World Facebook removed the main page of Myanmar military as protests continue following a military coup
Myanmar’s military has a history of using deceptive tactics against protesters. Now it has social media, too.
Military agents may be infiltrating online groups to sow distrust. On Monday, the Tatmadaw banned gatherings of more than five people, but collective acts of civil disobedience and street protests continue to gather momentum across the country with support from millions of Myanmar’s people online, likely leading to further repression by the Tatmadaw.
- Facebook removed the main page for the Myanmar military on Sunday, reported.
- The platform said the page violated standards that prohibit the incitement of violence.
- Several people have been killed by police in recent anti-coup protests.
Facebook deleted the main page of the Myanmar military on Sunday for violating the platform's standards that prohibit the incitement of violence,reported.
Myanmar's army pledges stability, but coup could worsen ethnic conflicts
Analysts say the military takeover threatens an internationally backed peace process aimed at ending ethnic insurgencies.The official, Bai Yingneng, was unhurt in the Friday attack, but 12 people were reportedly killed, including three teenage officers of Bai’s security force and nine civilians.
Insider has reached out to Facebook for comment, but a spokesperson told Reuters: "In line with our global policies, we've removed the Tatmadaw True News Information Team Page from Facebook for repeated violations of our Community Standards prohibiting incitement of violence and coordinating harm."
The military,, took over on February 1, claiming there was mass voter fraud during the country's November elections.
An independent, however, reviewed the claims and found them to be baseless.
The coup resulted in the detention of officials including President Win Myint and civilian leader Aung San Suu Kyi.
On Saturday, riot police shot and killed two people protesting against the coup, thereported.
"Power in solidarity": Myanmar protesters inspired by Hong Kong and Thailand
"Power in solidarity": Myanmar protesters inspired by Hong Kong and ThailandPassers-by and storekeepers returned the salute as Myat and her fellow demonstrators sang protest songs, while police watched on.
On February 9,. Mya Thweh Thweh Khine, 20, died on Friday after being on life support.
In apost, Kyi Toe, spokesperson for the National League for Democracy said Khine was shot by "a bullet that pierced a motorcycle helmet," and rights groups confirmed that she was shot by police.
The military's "True News Information Unit" however, claimed that only non-lethal weapons were used during the protests.
Earlier this month, in response to the coup,it would "significantly reduce the distribution of all content on Facebook Pages and profiles run by the Myanmar military that has continued to spread misinformation.
The platform has been criticized in the past for not being strict enough on moderating political content.
In 2018,the platform played a role in
Facebook Limits Reach of Posts from Myanmar Military During Coup to Limit 'Misinformation'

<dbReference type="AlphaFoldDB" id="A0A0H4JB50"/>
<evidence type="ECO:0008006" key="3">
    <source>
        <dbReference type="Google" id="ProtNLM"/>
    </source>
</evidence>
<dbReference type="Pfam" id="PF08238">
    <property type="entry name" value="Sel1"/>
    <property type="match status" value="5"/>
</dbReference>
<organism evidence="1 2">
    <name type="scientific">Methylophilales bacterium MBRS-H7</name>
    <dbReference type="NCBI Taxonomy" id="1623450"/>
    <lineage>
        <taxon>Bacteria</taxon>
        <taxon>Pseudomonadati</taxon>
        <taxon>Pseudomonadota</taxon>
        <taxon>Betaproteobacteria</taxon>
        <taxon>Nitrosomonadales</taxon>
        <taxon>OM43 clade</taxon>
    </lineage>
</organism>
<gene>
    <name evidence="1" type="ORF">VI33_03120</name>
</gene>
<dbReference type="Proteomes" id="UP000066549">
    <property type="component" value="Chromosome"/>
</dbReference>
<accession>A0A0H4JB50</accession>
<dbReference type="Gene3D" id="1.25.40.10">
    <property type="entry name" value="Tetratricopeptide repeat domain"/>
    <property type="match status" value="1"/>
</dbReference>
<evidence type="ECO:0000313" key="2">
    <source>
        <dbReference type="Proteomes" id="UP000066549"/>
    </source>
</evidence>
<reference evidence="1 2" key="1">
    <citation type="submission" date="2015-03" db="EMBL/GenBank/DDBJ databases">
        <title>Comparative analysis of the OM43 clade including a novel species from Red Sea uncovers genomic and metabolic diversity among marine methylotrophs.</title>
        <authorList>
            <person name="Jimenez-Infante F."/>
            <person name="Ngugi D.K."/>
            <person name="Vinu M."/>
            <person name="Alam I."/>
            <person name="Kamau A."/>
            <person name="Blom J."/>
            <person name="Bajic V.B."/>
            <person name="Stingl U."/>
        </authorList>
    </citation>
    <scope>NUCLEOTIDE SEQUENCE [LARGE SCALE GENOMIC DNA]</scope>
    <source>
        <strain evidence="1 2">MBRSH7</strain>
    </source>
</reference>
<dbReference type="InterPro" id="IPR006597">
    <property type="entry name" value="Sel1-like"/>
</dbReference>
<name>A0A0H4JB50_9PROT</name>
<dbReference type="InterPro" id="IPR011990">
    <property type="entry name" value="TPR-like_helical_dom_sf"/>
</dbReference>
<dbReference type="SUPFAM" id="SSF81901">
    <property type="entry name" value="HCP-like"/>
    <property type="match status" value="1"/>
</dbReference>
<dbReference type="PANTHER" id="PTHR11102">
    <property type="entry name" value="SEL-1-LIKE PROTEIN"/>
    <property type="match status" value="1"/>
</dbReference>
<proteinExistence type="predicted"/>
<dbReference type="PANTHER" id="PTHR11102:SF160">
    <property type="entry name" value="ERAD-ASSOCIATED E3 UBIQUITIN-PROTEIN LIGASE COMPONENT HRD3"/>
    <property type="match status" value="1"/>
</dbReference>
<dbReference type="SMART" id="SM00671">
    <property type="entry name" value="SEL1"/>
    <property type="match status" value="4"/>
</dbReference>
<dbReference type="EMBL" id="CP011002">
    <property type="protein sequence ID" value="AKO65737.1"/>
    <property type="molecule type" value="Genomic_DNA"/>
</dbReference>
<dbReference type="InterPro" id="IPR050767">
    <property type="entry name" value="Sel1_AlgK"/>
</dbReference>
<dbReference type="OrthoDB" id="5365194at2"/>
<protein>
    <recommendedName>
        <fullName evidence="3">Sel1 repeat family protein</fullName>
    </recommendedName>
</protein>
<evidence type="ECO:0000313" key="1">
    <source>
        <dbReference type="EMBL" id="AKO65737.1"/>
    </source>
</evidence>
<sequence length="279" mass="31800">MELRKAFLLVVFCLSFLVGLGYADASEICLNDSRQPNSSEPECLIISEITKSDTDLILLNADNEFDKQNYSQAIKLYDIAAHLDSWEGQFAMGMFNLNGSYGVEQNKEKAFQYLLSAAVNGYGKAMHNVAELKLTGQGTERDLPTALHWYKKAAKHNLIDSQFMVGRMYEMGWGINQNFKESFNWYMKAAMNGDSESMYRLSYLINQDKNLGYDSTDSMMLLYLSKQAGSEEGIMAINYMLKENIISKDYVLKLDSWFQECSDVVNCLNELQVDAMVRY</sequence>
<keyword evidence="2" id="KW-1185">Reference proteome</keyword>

"Facebook is treating the situation in Myanmar as an emergency," Facebook's Director of Policy for APAC Emerging Countries Rafael Frankel wrote.The Tatmadaw, Myanmar's military, took control of the country in February following the electoral victory of the National League for Democracy. Alleging election fraud, the Tatmadaw arrested state counselor Aung San Suu Kyi and President Win Myint. A year-long state of emergency was declared by the Tatmadaw. According to the Associated Press, Myanmar's internet service was restored on Sunday after a temporary outage requested by the country's military leaders.
On Saturday,An online activist discovered that the military was using Blogger, which is owned by Google, for propaganda, as well as Gmail accounts being used to manage companies on a sanctions list released by President Joe Biden.
"We take action against accounts on our platforms in accordance with our product policies and applicable laws," a Google spokesperson told. "In this case, we have terminated accounts as a result of President Biden's Executive Order of 11 February 2021 concerning Myanmar."
Biden announced an executive order on February 10 whichagainst Myanmar's military leaders, limited the military's access to the country's $1 billion in government funds held in the US, and froze assets that help Myanmar's government.
"The people of Burma are making their voices heard, and the world is watching," Biden said in a"We'll be ready to impose additional measures, and we'll continue to work with our international partners to urge other nations to join us in these efforts."
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Facebook bans Myanmar's military accounts after deadly coup .
Military-controlled state and media companies will also be blocked, while army-linked commercial firms will not be able to advertise on Facebook and Instagram."Events since the February 1 coup, including deadly violence, have precipitated a need for this ban. We believe the risks of allowing the Tatmadaw on Facebook and Instagram are too great," the statement said, referring to the official name of Myanmar's armed forces.